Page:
For Marcus Walker

I see that Revd Marcus Walker, vicar of Great St Bartholomew in the City of London, has written in the ‘Spectator’ about the way that people can be estranged from the church if the Lord’s Prayer is said using unfamiliar modern words, rather than the traditional words which ‘everyone knows’. If you suddenly find that you don’t even know the Lord’s Prayer, you might feel, as one of his friends did, that the church didn’t want you any more. []

I had a similar feeling of being made strange this morning, when 1 Kings 19 was the Old Testament lesson, about how God made himself known to the prophet Elijah. This is the passage, in the words which I am familiar with.

‘And, behold, the Lord passed by, and a great and strong wind rent the mountains, and brake in pieces the rocks before the Lord; but the Lord was not in the wind: and after the wind an earthquake; but the Lord was not in the earthquake:

12And after the earthquake a fire; but the Lord was not in the fire: and after the fire a still small voice.

13And it was so, when Elijah heard it, that he wrapped his face in his mantle, and went out, and stood in the entering in of the cave. And, behold, there came a voice unto him, and said, What doest thou here, Elijah?’ [AV]

A ‘still small voice’. A ‘still, small voice of calm’, even, as John Greenleaf Whittier’s great hymn, ‘Dear Lord and Father of Mankind’, has it:

‘Breathe through the heats of our desire

Thy coolness and Thy balm;

Let sense be dumb, let flesh retire;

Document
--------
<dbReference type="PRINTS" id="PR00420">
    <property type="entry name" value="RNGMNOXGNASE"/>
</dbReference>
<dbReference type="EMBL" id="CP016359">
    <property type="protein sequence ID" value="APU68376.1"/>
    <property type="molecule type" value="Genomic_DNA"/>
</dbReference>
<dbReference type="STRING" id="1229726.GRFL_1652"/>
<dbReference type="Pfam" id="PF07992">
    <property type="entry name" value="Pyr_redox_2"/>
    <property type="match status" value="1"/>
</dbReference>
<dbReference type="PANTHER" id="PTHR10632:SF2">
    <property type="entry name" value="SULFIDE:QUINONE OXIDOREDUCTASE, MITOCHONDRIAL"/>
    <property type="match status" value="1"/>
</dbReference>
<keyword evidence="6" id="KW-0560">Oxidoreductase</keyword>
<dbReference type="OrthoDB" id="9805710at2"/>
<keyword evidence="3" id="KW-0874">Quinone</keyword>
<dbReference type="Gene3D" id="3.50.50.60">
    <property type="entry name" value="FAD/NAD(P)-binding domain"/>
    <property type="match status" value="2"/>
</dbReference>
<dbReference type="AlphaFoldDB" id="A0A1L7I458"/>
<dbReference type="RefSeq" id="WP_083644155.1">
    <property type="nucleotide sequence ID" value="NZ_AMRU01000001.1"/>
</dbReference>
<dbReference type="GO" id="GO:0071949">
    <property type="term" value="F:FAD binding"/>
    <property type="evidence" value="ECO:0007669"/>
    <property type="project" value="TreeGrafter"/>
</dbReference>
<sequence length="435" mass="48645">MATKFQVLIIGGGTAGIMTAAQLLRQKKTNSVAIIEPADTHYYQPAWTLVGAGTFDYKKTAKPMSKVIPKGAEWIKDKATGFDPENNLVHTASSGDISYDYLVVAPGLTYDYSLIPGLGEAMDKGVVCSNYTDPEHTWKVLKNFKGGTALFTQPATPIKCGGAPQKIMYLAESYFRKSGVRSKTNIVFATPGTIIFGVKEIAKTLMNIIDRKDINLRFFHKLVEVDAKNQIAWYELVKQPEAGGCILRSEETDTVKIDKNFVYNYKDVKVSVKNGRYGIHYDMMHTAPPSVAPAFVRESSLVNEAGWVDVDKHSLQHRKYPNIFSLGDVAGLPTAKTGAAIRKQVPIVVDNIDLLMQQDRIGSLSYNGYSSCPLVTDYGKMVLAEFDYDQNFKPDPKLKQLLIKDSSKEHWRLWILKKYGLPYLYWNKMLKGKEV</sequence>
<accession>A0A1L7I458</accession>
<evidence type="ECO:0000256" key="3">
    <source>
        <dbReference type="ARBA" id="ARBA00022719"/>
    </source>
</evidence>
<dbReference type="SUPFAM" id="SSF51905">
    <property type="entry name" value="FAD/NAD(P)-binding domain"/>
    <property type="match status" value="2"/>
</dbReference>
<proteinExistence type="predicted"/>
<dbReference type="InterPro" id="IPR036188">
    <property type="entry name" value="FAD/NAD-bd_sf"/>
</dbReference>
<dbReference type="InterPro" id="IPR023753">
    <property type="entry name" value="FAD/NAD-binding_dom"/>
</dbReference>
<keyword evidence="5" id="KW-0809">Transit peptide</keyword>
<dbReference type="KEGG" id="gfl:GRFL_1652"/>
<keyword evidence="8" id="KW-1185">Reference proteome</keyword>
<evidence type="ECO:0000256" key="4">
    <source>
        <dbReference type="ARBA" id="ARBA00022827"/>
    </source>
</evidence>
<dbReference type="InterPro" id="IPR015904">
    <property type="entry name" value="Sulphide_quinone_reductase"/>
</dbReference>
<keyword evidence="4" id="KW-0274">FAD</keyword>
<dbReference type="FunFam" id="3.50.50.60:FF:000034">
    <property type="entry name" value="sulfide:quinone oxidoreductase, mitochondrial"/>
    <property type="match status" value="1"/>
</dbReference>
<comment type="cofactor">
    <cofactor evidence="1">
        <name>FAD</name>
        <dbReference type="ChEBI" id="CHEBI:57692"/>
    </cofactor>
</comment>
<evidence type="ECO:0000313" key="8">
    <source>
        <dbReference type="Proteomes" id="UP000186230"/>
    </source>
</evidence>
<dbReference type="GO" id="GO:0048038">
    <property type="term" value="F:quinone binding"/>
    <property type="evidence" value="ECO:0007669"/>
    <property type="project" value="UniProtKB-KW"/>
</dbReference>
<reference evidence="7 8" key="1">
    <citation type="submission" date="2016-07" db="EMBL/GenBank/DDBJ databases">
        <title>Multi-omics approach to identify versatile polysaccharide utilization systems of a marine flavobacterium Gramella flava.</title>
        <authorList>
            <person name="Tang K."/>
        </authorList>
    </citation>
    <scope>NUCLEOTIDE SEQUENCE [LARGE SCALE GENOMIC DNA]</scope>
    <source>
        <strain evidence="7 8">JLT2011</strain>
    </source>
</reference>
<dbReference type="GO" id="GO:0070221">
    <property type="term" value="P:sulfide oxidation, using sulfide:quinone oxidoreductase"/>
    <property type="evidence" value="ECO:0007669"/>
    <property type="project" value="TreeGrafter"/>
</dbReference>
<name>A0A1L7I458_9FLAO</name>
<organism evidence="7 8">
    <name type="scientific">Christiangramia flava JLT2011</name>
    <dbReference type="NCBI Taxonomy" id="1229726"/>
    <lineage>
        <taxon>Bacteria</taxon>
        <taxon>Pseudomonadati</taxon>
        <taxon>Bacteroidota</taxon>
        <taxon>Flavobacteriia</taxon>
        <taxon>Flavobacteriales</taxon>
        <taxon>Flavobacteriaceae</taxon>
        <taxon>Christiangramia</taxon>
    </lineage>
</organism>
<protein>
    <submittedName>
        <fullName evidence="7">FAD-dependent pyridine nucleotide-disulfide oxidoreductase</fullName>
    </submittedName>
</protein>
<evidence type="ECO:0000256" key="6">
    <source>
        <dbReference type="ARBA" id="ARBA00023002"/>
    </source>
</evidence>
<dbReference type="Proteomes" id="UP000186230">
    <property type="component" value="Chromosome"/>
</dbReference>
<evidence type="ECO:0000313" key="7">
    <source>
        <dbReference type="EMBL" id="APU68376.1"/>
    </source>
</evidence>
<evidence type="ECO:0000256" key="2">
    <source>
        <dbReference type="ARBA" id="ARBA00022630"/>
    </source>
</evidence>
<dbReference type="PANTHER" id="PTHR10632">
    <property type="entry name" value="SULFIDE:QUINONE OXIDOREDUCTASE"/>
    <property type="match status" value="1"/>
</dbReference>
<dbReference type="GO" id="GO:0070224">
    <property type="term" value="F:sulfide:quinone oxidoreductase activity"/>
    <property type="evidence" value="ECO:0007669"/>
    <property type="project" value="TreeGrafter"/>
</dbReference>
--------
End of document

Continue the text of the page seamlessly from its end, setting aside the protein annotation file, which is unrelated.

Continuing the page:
Speak through the earthquake, wind, and fire,

O still, small voice of calm.’

But I didn’t hear the ‘still small voice’ in the lesson as it was read today. In the modern translation used, it became this:

‘Now there was a great wind, so strong that it was splitting mountains and breaking rocks in pieces before the Lord, but the Lord was not in the wind; and after the wind an earthquake, but the Lord was not in the earthquake; 12and after the earthquake a fire, but the Lord was not in the fire; and after the fire a sound of sheer silence.’ [NRSV]

A ‘sound of sheer silence’. Why? That is a contradiction in terms. I know there is a song by Simon and Garfunkel, ‘The Sound of Silence’, but that’s not the image that the words ‘still, small voice’ evoke.

Another, better, modern translation puts it this way.

‘For the LORD was passing by: a great and strong wind came rending mountains and shattering rocks before him, but the LORD was not in the wind; and after the wind there was an earthquake, but the LORD was not in the earthquake; 12and after the earthquake fire, but the LORD was not in the fire; and after the fire a low murmuring sound.’ [NEB]

A ‘low murmuring sound’. That’s closer to the ‘still small voice’ logically, if not poetically. There can’t be both silence and a voice at the same time. It’s not meant to connote an intrusion of the one into the other.

Marcus Walker’s point about the Lord’s Prayer, however, which I think this passage also illustrates, is that there is value in familiar words. They are homely, comforting, inviting. It’s part of our DNA as Englishmen that Elijah heard God in a ‘still, small voice’. It wasn’t the nonsense of ‘sheer silence’ – else why would he have been able to hear it? And it wasn’t a ‘murmuring sound’. How likely would we be to remember those words hundreds of years later – as we do, when they are a still, small voice, and not some banal modernity?

Does it matter? Against my instinct is the fact that this isn’t actually in the ‘DNA of us Englishmen’ any more, if it ever was. Children who have learned only ‘worship songs’ don’t know about the still small voice. And of course it’s not just Englishmen that speak, or sing, or read, from this passage in the English language. Whittier was an American. And if the ‘medium is the message’ (or ‘massage’, v.l.,) perhaps in the abbreviated language of text messages these niceties will just disappear. We will be left with sheer silence. And, no doubt, move on.

Hugh Bryant

1st Sunday after Trinity, 23rd June 2019